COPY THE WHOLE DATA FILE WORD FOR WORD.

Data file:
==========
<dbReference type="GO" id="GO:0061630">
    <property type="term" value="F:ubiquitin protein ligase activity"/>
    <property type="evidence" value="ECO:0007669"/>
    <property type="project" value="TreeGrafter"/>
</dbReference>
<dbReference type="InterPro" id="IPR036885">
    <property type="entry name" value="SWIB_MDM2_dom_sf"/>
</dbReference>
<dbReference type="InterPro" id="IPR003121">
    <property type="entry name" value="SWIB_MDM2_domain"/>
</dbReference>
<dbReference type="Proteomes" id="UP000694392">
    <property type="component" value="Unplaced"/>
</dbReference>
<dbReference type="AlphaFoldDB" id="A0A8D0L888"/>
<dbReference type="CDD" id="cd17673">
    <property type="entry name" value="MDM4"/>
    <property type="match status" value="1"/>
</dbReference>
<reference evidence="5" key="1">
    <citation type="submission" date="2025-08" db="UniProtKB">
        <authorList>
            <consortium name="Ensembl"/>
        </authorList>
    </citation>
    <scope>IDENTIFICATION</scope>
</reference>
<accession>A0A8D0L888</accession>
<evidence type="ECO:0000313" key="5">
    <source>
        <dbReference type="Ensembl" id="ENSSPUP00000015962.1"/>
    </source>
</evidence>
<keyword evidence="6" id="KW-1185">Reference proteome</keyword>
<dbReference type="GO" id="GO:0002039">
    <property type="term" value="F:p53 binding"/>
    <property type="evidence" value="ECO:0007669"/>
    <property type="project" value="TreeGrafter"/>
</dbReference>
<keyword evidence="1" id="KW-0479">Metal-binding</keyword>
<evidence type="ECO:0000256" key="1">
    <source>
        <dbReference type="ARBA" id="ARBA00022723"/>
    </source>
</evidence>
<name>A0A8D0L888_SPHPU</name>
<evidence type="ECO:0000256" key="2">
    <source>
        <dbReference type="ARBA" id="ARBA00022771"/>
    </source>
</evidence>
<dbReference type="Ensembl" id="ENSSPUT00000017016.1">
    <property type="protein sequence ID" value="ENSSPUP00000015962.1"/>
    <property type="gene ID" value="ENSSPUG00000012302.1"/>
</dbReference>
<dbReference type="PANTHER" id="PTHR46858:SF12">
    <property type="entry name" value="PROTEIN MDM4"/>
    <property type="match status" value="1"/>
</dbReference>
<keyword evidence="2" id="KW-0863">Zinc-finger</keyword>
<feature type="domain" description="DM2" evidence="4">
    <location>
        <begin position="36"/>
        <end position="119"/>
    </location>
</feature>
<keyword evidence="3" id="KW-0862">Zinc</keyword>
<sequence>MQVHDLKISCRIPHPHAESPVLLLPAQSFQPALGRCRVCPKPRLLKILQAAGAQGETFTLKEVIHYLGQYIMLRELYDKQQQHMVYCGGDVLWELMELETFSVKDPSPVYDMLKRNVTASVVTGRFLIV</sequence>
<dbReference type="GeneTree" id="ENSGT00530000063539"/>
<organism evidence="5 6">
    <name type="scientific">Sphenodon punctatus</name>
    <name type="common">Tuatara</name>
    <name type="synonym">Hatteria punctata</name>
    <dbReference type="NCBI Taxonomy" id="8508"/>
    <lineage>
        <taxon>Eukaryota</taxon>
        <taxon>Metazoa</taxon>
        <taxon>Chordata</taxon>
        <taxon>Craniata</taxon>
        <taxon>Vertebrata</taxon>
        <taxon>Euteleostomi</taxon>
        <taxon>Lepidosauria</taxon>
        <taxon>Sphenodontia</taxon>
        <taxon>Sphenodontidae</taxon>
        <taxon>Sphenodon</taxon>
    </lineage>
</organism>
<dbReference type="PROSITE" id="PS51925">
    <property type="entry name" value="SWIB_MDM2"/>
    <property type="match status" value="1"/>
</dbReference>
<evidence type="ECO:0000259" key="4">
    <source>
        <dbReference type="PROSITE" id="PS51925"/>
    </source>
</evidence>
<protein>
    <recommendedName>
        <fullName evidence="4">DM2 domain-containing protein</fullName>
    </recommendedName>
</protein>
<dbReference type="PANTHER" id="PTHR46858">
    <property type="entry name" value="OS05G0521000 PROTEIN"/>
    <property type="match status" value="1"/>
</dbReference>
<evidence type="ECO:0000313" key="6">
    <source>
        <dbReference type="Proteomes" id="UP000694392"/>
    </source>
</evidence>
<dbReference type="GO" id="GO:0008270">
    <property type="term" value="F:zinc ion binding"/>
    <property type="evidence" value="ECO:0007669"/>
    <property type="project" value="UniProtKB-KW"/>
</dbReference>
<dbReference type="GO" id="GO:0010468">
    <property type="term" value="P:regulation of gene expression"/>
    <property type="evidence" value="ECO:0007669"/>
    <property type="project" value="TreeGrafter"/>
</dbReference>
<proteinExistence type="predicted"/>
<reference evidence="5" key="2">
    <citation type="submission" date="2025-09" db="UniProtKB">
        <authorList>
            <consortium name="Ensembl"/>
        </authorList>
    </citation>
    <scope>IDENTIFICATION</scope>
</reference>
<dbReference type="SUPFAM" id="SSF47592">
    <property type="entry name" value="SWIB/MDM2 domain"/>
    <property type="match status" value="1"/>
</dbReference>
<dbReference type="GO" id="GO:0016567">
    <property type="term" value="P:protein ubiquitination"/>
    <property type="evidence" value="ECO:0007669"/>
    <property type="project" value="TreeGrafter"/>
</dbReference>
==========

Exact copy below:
<dbReference type="GO" id="GO:0061630">
    <property type="term" value="F:ubiquitin protein ligase activity"/>
    <property type="evidence" value="ECO:0007669"/>
    <property type="project" value="TreeGrafter"/>
</dbReference>
<dbReference type="InterPro" id="IPR036885">
    <property type="entry name" value="SWIB_MDM2_dom_sf"/>
</dbReference>
<dbReference type="InterPro" id="IPR003121">
    <property type="entry name" value="SWIB_MDM2_domain"/>
</dbReference>
<dbReference type="Proteomes" id="UP000694392">
    <property type="component" value="Unplaced"/>
</dbReference>
<dbReference type="AlphaFoldDB" id="A0A8D0L888"/>
<dbReference type="CDD" id="cd17673">
    <property type="entry name" value="MDM4"/>
    <property type="match status" value="1"/>
</dbReference>
<reference evidence="5" key="1">
    <citation type="submission" date="2025-08" db="UniProtKB">
        <authorList>
            <consortium name="Ensembl"/>
        </authorList>
    </citation>
    <scope>IDENTIFICATION</scope>
</reference>
<accession>A0A8D0L888</accession>
<evidence type="ECO:0000313" key="5">
    <source>
        <dbReference type="Ensembl" id="ENSSPUP00000015962.1"/>
    </source>
</evidence>
<keyword evidence="6" id="KW-1185">Reference proteome</keyword>
<dbReference type="GO" id="GO:0002039">
    <property type="term" value="F:p53 binding"/>
    <property type="evidence" value="ECO:0007669"/>
    <property type="project" value="TreeGrafter"/>
</dbReference>
<keyword evidence="1" id="KW-0479">Metal-binding</keyword>
<evidence type="ECO:0000256" key="1">
    <source>
        <dbReference type="ARBA" id="ARBA00022723"/>
    </source>
</evidence>
<name>A0A8D0L888_SPHPU</name>
<evidence type="ECO:0000256" key="2">
    <source>
        <dbReference type="ARBA" id="ARBA00022771"/>
    </source>
</evidence>
<dbReference type="Ensembl" id="ENSSPUT00000017016.1">
    <property type="protein sequence ID" value="ENSSPUP00000015962.1"/>
    <property type="gene ID" value="ENSSPUG00000012302.1"/>
</dbReference>
<dbReference type="PANTHER" id="PTHR46858:SF12">
    <property type="entry name" value="PROTEIN MDM4"/>
    <property type="match status" value="1"/>
</dbReference>
<keyword evidence="2" id="KW-0863">Zinc-finger</keyword>
<feature type="domain" description="DM2" evidence="4">
    <location>
        <begin position="36"/>
        <end position="119"/>
    </location>
</feature>
<keyword evidence="3" id="KW-0862">Zinc</keyword>
<sequence>MQVHDLKISCRIPHPHAESPVLLLPAQSFQPALGRCRVCPKPRLLKILQAAGAQGETFTLKEVIHYLGQYIMLRELYDKQQQHMVYCGGDVLWELMELETFSVKDPSPVYDMLKRNVTASVVTGRFLIV</sequence>
<dbReference type="GeneTree" id="ENSGT00530000063539"/>
<organism evidence="5 6">
    <name type="scientific">Sphenodon punctatus</name>
    <name type="common">Tuatara</name>
    <name type="synonym">Hatteria punctata</name>
    <dbReference type="NCBI Taxonomy" id="8508"/>
    <lineage>
        <taxon>Eukaryota</taxon>
        <taxon>Metazoa</taxon>
        <taxon>Chordata</taxon>
        <taxon>Craniata</taxon>
        <taxon>Vertebrata</taxon>
        <taxon>Euteleostomi</taxon>
        <taxon>Lepidosauria</taxon>
        <taxon>Sphenodontia</taxon>
        <taxon>Sphenodontidae</taxon>
        <taxon>Sphenodon</taxon>
    </lineage>
</organism>
<dbReference type="PROSITE" id="PS51925">
    <property type="entry name" value="SWIB_MDM2"/>
    <property type="match status" value="1"/>
</dbReference>
<evidence type="ECO:0000259" key="4">
    <source>
        <dbReference type="PROSITE" id="PS51925"/>
    </source>
</evidence>
<protein>
    <recommendedName>
        <fullName evidence="4">DM2 domain-containing protein</fullName>
    </recommendedName>
</protein>
<dbReference type="PANTHER" id="PTHR46858">
    <property type="entry name" value="OS05G0521000 PROTEIN"/>
    <property type="match status" value="1"/>
</dbReference>
<evidence type="ECO:0000313" key="6">
    <source>
        <dbReference type="Proteomes" id="UP000694392"/>
    </source>
</evidence>
<dbReference type="GO" id="GO:0008270">
    <property type="term" value="F:zinc ion binding"/>
    <property type="evidence" value="ECO:0007669"/>
    <property type="project" value="UniProtKB-KW"/>
</dbReference>
<dbReference type="GO" id="GO:0010468">
    <property type="term" value="P:regulation of gene expression"/>
    <property type="evidence" value="ECO:0007669"/>
    <property type="project" value="TreeGrafter"/>
</dbReference>
<proteinExistence type="predicted"/>
<reference evidence="5" key="2">
    <citation type="submission" date="2025-09" db="UniProtKB">
        <authorList>
            <consortium name="Ensembl"/>
        </authorList>
    </citation>
    <scope>IDENTIFICATION</scope>
</reference>
<dbReference type="SUPFAM" id="SSF47592">
    <property type="entry name" value="SWIB/MDM2 domain"/>
    <property type="match status" value="1"/>
</dbReference>
<dbReference type="GO" id="GO:0016567">
    <property type="term" value="P:protein ubiquitination"/>
    <property type="evidence" value="ECO:0007669"/>
    <property type="project" value="TreeGrafter"/>
</dbReference>